Selling to the Customer's Gap
I had a chance to be at a talk last week given by Michael Charest of Business Growth Solutions. I found it quite useful and interesting - focused mostly on selling services, but also applicable to other situations.
Here was the most important idea I built from his presentation: Customers buy not because what you have is great, but because of how much better that is than their current situation. This is deeper than it might first sound.
Let's say that you're trying to sell someone a new cell phone. What you're REALLY selling against is the customer's reluctance to buy anything at all - that's the #1 competition. You might assume that since the customer walked into your shop that they're already dissatisfied with their current solution, and to a certain extent that's true. But if they're really that ready to buy, then they're really just deciding WHAT to buy. Most people actually get stuck at the first step, the initial decision of WHETHER to buy, whether to even look at options. If you can help people get over that initial hurdle, you'll have lots more customers, not just the ones who are already convinced they want to buy something.
If you help the customer to frame this comparison, then you also have the best chance to position your product or service as the best solution. You can help the customer to focus on certain features, and develop a more trusting relationship than he might have with other sellers.
Here's the hard part: If you're just advertising, it's not that easy to convince someone that their current situation is worth changing. We've become so good at filtering out ads, of all kinds, that people aren't even paying attention 99% of the time. This is where relation- and reputation-based conversations really have value: When you're actually talking with someone, it's much easier to find their deeper needs and sources of dissatisfaction. Then, when you help paint your vision of the customer with your solution in hand, you'll have someone who's paying attention.
Small Fish Business Coaching Fort Collins
How Nervous Are You? - Risk in Business
Risk is a part of business: If it were easy and assured, then there would be a million people doing what you're doing, and nobody could make a living at it. And indeed there's lots of areas of startup businesses where few are able to make any sufficient income.
So risk is part of the game. And in fact, part of the reason people give you money is because they see value in you making their lives less risky. And more convenient, more pleasant.
As a business owner, that risk ends up in your lap. You can try to pass some on to your employees, but ultimately you're at the end of the chain.
But dealing with risk is a learnable skill. You can become more confident at making decisions in an environment of risk, and tune up your information-analysis and intuition in order to make decisions more quickly.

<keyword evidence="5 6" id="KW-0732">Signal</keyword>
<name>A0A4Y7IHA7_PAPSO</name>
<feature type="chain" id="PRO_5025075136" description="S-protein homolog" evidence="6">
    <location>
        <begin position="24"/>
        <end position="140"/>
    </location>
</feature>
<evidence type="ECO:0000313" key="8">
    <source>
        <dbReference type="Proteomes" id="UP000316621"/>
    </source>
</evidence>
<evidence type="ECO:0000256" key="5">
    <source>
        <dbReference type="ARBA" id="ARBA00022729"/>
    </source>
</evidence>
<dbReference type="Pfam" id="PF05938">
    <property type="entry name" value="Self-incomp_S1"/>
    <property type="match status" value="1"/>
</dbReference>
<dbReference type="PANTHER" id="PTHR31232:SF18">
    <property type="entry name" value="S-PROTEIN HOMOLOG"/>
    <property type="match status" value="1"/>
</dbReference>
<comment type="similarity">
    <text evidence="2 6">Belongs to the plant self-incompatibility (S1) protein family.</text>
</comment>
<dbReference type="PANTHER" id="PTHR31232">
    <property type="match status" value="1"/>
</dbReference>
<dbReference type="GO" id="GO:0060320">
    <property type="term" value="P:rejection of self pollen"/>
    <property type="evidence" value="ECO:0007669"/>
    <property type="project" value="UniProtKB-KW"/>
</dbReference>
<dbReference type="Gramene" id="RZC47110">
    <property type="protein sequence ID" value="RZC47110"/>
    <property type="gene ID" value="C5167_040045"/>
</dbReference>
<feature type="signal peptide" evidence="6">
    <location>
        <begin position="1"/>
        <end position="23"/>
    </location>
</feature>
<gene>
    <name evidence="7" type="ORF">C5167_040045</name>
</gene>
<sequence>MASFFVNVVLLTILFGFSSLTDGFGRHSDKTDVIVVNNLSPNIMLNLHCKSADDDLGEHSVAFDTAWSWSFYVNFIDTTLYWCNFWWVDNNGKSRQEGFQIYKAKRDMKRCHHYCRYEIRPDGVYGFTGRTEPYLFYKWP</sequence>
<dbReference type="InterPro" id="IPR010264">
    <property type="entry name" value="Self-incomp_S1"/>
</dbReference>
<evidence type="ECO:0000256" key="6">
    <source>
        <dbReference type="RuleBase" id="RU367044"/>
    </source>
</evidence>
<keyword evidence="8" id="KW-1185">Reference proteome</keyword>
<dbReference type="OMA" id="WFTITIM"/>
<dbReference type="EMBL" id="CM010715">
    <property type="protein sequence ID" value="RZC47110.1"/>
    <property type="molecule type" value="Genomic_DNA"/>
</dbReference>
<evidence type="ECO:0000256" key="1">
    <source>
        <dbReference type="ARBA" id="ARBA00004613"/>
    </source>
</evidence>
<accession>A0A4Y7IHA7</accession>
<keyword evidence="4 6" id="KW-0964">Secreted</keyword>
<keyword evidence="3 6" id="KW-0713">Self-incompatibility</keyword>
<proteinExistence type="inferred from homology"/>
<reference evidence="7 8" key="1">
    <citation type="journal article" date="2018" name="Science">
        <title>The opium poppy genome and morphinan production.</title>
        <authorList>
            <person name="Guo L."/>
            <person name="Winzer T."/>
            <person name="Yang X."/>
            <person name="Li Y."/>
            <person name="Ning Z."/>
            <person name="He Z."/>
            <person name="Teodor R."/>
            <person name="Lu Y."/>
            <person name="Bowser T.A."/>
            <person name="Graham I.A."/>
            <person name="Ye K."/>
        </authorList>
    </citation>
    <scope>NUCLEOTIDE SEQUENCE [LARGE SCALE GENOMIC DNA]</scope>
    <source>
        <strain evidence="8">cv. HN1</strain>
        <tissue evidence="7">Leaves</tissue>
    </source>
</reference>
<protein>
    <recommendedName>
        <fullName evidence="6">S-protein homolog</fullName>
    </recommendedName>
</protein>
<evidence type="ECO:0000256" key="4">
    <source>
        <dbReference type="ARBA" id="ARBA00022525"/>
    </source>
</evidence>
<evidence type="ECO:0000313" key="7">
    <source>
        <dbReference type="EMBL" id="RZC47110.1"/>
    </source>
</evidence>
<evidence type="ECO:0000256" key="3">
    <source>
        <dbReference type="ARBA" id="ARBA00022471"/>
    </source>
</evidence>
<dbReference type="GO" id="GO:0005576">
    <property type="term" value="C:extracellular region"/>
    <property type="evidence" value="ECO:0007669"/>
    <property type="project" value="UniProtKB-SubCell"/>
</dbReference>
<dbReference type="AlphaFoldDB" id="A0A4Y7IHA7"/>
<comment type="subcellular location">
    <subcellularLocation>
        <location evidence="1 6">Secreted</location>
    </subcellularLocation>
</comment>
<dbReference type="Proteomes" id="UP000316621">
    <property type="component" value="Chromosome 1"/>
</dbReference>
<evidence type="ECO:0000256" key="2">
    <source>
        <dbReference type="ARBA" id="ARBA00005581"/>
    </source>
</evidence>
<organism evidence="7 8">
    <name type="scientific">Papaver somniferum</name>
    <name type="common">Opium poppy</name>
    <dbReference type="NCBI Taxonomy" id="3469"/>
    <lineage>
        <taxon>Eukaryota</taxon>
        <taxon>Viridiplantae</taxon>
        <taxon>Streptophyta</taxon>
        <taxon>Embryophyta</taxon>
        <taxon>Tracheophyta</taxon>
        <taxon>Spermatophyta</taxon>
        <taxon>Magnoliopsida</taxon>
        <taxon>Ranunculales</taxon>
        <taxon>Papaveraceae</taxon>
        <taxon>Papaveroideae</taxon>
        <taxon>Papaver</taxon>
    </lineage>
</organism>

But risk means that you'll make mistakes. That's OK: It's not about eliminating risk entirely, it's just about doing better than average and doing better than the competition.
Act, learn, grow, then act better next time. It's how fast you LEARN that matters.
Small Fish Business Coach Fort Collins
Having A System for Sales
I’ve been talking with some sales experts recently from companies such as Red Cap and Sandler. These guys are really, really good at what they do and worth checking out.
But one of the questions people ask me is whether you really can systematize sales very much. After all, aren’t great salespeople born, not made? Isn’t it all about talent and chemistry? What I’ve found is that a huge number of things can indeed be reinforced as systems and processes. It helps to make the newbies much better much faster, and it helps the experts to be more efficient and teach others.
The challenge that many business owners have is that they can find a few natural sales people – perhaps themselves included – but it’s darned hard to build that up. Great salespeople are hard to find, and because they’re good, can be darned expensive. So a critical task is to take their natural instincts and replicate that to more junior people, who might just become the superstars of tomorrow.
Another challenge comes from having multiple salespeople in the first place. It’s important to present a consistent face to customers and prospects, and if you’re relying too much on peoples’ instincts, that’s going to create inconsistencies. This can really tick off your customers. Plus, customers will tend to develop a greater loyalty to the person than to your company, which means they might just follow the salesman if he walks.
So put those systems in place. Make your sales process repeatable, reliable, and efficient. Replicate the best practices to your entire sales force. And create a consistency which will help your customers build loyalty to your company.
Small Fish Business Coach Fort Collins